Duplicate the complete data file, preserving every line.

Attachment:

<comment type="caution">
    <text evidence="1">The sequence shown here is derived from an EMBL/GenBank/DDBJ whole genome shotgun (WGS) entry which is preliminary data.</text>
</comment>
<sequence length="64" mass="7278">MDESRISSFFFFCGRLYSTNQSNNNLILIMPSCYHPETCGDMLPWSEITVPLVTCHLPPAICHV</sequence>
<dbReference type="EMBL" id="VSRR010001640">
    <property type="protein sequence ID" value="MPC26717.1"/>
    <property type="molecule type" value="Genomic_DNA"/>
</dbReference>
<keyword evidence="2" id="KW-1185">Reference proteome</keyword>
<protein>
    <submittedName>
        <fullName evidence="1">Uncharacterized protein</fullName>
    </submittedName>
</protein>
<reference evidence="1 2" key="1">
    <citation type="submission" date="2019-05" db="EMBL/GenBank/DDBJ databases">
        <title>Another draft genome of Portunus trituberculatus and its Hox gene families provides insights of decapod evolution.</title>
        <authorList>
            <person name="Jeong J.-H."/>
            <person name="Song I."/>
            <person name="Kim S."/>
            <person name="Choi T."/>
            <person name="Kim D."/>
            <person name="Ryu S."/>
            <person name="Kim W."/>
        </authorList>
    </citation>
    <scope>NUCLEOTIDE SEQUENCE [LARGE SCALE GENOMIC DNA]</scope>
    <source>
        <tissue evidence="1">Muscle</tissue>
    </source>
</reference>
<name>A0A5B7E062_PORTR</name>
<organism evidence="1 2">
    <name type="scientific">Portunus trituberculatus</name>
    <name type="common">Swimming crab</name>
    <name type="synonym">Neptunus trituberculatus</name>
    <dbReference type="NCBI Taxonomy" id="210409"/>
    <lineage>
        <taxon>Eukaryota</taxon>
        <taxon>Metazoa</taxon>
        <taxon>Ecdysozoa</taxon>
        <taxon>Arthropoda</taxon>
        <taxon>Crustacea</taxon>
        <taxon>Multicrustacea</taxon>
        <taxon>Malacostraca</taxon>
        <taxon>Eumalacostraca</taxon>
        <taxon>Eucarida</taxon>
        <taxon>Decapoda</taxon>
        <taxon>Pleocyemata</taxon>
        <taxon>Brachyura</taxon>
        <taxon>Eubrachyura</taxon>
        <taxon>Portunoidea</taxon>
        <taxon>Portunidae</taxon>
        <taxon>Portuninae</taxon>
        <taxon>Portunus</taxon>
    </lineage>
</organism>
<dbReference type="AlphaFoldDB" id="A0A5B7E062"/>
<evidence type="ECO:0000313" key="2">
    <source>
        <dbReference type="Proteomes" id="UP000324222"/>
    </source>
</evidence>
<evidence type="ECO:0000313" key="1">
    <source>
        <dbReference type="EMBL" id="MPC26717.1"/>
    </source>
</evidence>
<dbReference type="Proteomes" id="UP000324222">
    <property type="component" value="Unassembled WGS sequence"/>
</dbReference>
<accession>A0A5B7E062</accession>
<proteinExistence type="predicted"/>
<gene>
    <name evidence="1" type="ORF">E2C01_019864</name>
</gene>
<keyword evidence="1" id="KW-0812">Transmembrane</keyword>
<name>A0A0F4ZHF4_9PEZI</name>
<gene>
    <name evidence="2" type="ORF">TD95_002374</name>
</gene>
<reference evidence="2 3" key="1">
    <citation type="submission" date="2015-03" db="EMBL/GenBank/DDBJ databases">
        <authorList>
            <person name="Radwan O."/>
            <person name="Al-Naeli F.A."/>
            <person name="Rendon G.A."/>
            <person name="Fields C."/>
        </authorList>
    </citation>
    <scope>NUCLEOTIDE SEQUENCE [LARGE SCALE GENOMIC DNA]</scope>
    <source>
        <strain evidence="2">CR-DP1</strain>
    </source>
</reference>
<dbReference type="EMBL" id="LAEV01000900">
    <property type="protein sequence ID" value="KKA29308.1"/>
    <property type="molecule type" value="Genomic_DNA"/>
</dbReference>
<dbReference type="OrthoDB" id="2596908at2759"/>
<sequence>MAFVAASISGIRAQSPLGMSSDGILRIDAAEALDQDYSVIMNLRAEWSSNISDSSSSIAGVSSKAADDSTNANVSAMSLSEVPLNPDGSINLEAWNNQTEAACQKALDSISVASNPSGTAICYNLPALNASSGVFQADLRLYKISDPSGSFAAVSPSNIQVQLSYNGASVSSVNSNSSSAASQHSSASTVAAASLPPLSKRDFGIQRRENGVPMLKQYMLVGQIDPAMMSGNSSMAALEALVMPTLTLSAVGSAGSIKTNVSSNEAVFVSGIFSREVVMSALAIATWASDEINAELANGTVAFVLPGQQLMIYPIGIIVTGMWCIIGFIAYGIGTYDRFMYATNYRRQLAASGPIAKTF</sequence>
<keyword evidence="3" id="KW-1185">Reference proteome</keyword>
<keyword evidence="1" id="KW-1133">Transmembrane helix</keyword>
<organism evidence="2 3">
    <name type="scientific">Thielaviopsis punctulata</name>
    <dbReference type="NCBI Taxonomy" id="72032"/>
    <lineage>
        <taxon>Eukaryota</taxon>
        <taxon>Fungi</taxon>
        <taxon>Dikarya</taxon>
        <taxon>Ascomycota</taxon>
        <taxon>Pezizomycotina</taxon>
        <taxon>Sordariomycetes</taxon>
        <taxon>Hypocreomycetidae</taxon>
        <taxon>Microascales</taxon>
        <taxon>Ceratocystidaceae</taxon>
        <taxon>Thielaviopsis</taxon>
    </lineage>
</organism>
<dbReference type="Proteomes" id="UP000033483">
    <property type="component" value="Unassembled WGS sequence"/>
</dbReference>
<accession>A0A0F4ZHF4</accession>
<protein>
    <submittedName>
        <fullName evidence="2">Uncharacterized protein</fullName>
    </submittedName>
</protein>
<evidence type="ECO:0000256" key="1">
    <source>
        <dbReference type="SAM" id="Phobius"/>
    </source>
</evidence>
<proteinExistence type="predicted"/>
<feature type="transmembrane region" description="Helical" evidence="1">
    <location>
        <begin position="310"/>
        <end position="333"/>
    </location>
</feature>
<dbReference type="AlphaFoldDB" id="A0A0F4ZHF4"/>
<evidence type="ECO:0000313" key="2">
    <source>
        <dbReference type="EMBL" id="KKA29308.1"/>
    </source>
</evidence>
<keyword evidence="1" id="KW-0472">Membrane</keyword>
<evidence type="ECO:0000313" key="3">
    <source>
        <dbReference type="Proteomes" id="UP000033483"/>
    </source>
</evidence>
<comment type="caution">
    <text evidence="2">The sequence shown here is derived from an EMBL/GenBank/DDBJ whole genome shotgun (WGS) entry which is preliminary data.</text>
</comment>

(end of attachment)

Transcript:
<comment type="caution">
    <text evidence="1">The sequence shown here is derived from an EMBL/GenBank/DDBJ whole genome shotgun (WGS) entry which is preliminary data.</text>
</comment>
<sequence length="64" mass="7278">MDESRISSFFFFCGRLYSTNQSNNNLILIMPSCYHPETCGDMLPWSEITVPLVTCHLPPAICHV</sequence>
<dbReference type="EMBL" id="VSRR010001640">
    <property type="protein sequence ID" value="MPC26717.1"/>
    <property type="molecule type" value="Genomic_DNA"/>
</dbReference>
<keyword evidence="2" id="KW-1185">Reference proteome</keyword>
<protein>
    <submittedName>
        <fullName evidence="1">Uncharacterized protein</fullName>
    </submittedName>
</protein>
<reference evidence="1 2" key="1">
    <citation type="submission" date="2019-05" db="EMBL/GenBank/DDBJ databases">
        <title>Another draft genome of Portunus trituberculatus and its Hox gene families provides insights of decapod evolution.</title>
        <authorList>
            <person name="Jeong J.-H."/>
            <person name="Song I."/>
            <person name="Kim S."/>
            <person name="Choi T."/>
            <person name="Kim D."/>
            <person name="Ryu S."/>
            <person name="Kim W."/>
        </authorList>
    </citation>
    <scope>NUCLEOTIDE SEQUENCE [LARGE SCALE GENOMIC DNA]</scope>
    <source>
        <tissue evidence="1">Muscle</tissue>
    </source>
</reference>
<name>A0A5B7E062_PORTR</name>
<organism evidence="1 2">
    <name type="scientific">Portunus trituberculatus</name>
    <name type="common">Swimming crab</name>
    <name type="synonym">Neptunus trituberculatus</name>
    <dbReference type="NCBI Taxonomy" id="210409"/>
    <lineage>
        <taxon>Eukaryota</taxon>
        <taxon>Metazoa</taxon>
        <taxon>Ecdysozoa</taxon>
        <taxon>Arthropoda</taxon>
        <taxon>Crustacea</taxon>
        <taxon>Multicrustacea</taxon>
        <taxon>Malacostraca</taxon>
        <taxon>Eumalacostraca</taxon>
        <taxon>Eucarida</taxon>
        <taxon>Decapoda</taxon>
        <taxon>Pleocyemata</taxon>
        <taxon>Brachyura</taxon>
        <taxon>Eubrachyura</taxon>
        <taxon>Portunoidea</taxon>
        <taxon>Portunidae</taxon>
        <taxon>Portuninae</taxon>
        <taxon>Portunus</taxon>
    </lineage>
</organism>
<dbReference type="AlphaFoldDB" id="A0A5B7E062"/>
<evidence type="ECO:0000313" key="2">
    <source>
        <dbReference type="Proteomes" id="UP000324222"/>
    </source>
</evidence>
<evidence type="ECO:0000313" key="1">
    <source>
        <dbReference type="EMBL" id="MPC26717.1"/>
    </source>
</evidence>
<dbReference type="Proteomes" id="UP000324222">
    <property type="component" value="Unassembled WGS sequence"/>
</dbReference>
<accession>A0A5B7E062</accession>
<proteinExistence type="predicted"/>
<gene>
    <name evidence="1" type="ORF">E2C01_019864</name>
</gene>
<keyword evidence="1" id="KW-0812">Transmembrane</keyword>
<name>A0A0F4ZHF4_9PEZI</name>
<gene>
    <name evidence="2" type="ORF">TD95_002374</name>
</gene>
<reference evidence="2 3" key="1">
    <citation type="submission" date="2015-03" db="EMBL/GenBank/DDBJ databases">
        <authorList>
            <person name="Radwan O."/>
            <person name="Al-Naeli F.A."/>
            <person name="Rendon G.A."/>
            <person name="Fields C."/>
        </authorList>
    </citation>
    <scope>NUCLEOTIDE SEQUENCE [LARGE SCALE GENOMIC DNA]</scope>
    <source>
        <strain evidence="2">CR-DP1</strain>
    </source>
</reference>
<dbReference type="EMBL" id="LAEV01000900">
    <property type="protein sequence ID" value="KKA29308.1"/>
    <property type="molecule type" value="Genomic_DNA"/>
</dbReference>
<dbReference type="OrthoDB" id="2596908at2759"/>
<sequence>MAFVAASISGIRAQSPLGMSSDGILRIDAAEALDQDYSVIMNLRAEWSSNISDSSSSIAGVSSKAADDSTNANVSAMSLSEVPLNPDGSINLEAWNNQTEAACQKALDSISVASNPSGTAICYNLPALNASSGVFQADLRLYKISDPSGSFAAVSPSNIQVQLSYNGASVSSVNSNSSSAASQHSSASTVAAASLPPLSKRDFGIQRRENGVPMLKQYMLVGQIDPAMMSGNSSMAALEALVMPTLTLSAVGSAGSIKTNVSSNEAVFVSGIFSREVVMSALAIATWASDEINAELANGTVAFVLPGQQLMIYPIGIIVTGMWCIIGFIAYGIGTYDRFMYATNYRRQLAASGPIAKTF</sequence>
<keyword evidence="3" id="KW-1185">Reference proteome</keyword>
<keyword evidence="1" id="KW-1133">Transmembrane helix</keyword>
<organism evidence="2 3">
    <name type="scientific">Thielaviopsis punctulata</name>
    <dbReference type="NCBI Taxonomy" id="72032"/>
    <lineage>
        <taxon>Eukaryota</taxon>
        <taxon>Fungi</taxon>
        <taxon>Dikarya</taxon>
        <taxon>Ascomycota</taxon>
        <taxon>Pezizomycotina</taxon>
        <taxon>Sordariomycetes</taxon>
        <taxon>Hypocreomycetidae</taxon>
        <taxon>Microascales</taxon>
        <taxon>Ceratocystidaceae</taxon>
        <taxon>Thielaviopsis</taxon>
    </lineage>
</organism>
<dbReference type="Proteomes" id="UP000033483">
    <property type="component" value="Unassembled WGS sequence"/>
</dbReference>
<accession>A0A0F4ZHF4</accession>
<protein>
    <submittedName>
        <fullName evidence="2">Uncharacterized protein</fullName>
    </submittedName>
</protein>
<evidence type="ECO:0000256" key="1">
    <source>
        <dbReference type="SAM" id="Phobius"/>
    </source>
</evidence>
<proteinExistence type="predicted"/>
<feature type="transmembrane region" description="Helical" evidence="1">
    <location>
        <begin position="310"/>
        <end position="333"/>
    </location>
</feature>
<dbReference type="AlphaFoldDB" id="A0A0F4ZHF4"/>
<evidence type="ECO:0000313" key="2">
    <source>
        <dbReference type="EMBL" id="KKA29308.1"/>
    </source>
</evidence>
<keyword evidence="1" id="KW-0472">Membrane</keyword>
<evidence type="ECO:0000313" key="3">
    <source>
        <dbReference type="Proteomes" id="UP000033483"/>
    </source>
</evidence>
<comment type="caution">
    <text evidence="2">The sequence shown here is derived from an EMBL/GenBank/DDBJ whole genome shotgun (WGS) entry which is preliminary data.</text>
</comment>